Padkarosda is a three piece punk band from Hungary. Szabadulásom M?vészete (translated as Art Of My Liberation) is their second full-length release. Recorded in Budapest in June of 2013, Oakland, CA-based Wake Up And Live Records picked it up for US release this year. It comes on cassette with a pro-printed foldout J-card, complete with song lyrics, band photo, and artwork. It’s really nice looking package, all done in various shades of purple, which really adds to the aura of the music contained therein.
According to various descriptions Padkarosda play a style of punk that draws heavily on the influence of ‘80s Hungarian bands. I’ll admit I don’t have any real familiarity with Hungarian punk bands past or present other than this tape, so I don’t have much in the way of comparisons to offer. While there are discernible bits and pieces of other international hardcore styles at play, it’s also unlike anything I’ve heard recently. It’s like a more gothic take on Finland’s Riistetyt crossed with a less raw-sounding GLAM. In fact, much in the same way the latter-mentioned Barcelona band did on their Veveno En Sus Flechas LP, Padkarosda uses vocal effects and dissonant guitars to push the sound beyond the confines of simple genre tags like 'raw punk' or 'hardcore.' It reminds me of the weirder stuff on the discographia version of '80s Italian band Stiny Rats' Vergognati LP.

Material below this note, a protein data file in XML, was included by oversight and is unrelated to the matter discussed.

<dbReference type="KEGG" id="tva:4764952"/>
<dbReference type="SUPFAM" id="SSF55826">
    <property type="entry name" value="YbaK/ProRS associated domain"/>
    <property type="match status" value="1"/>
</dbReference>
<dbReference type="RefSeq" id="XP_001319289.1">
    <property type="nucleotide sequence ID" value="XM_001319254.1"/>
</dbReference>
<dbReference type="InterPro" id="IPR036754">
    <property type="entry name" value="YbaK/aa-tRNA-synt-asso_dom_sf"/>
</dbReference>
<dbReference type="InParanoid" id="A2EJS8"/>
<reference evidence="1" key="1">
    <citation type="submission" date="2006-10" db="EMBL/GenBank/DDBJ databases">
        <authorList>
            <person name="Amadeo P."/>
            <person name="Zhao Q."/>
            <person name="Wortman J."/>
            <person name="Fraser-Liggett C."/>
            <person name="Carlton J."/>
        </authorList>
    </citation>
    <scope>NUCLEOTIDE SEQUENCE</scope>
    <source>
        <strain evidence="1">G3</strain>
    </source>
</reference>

For a cassette, the recording is really good. It's not the 'demo quality' style that has come into vogue as of late, but rather the type of sound you'd expect back before CDs, when vinyl records and tapes were the the only option.The bass is distorted and subbed to death, which I love, while the drumming is both frantic and on point. But it's the uniquely atmospheric guitar effects at play here that standout as the band’s defining sound. “Az Ártatlan” (translated as “The Innocent”,) the rager that closes out side A, and “Az ?rz?” (“The Keeper”,) which begins side B are perfect examples. And they really bring their distinctive sound into new territory with a moody post-punk album closer “Csendent” (“Silence.”)
Szabadulásom M?vészeteis is beyond good. If you appreciate genre-challenging punk, obscure bands, and archaic formats (and really, what self-respecting punk doesn't,) do yourself a favor and track this one down.
9.0 / 10
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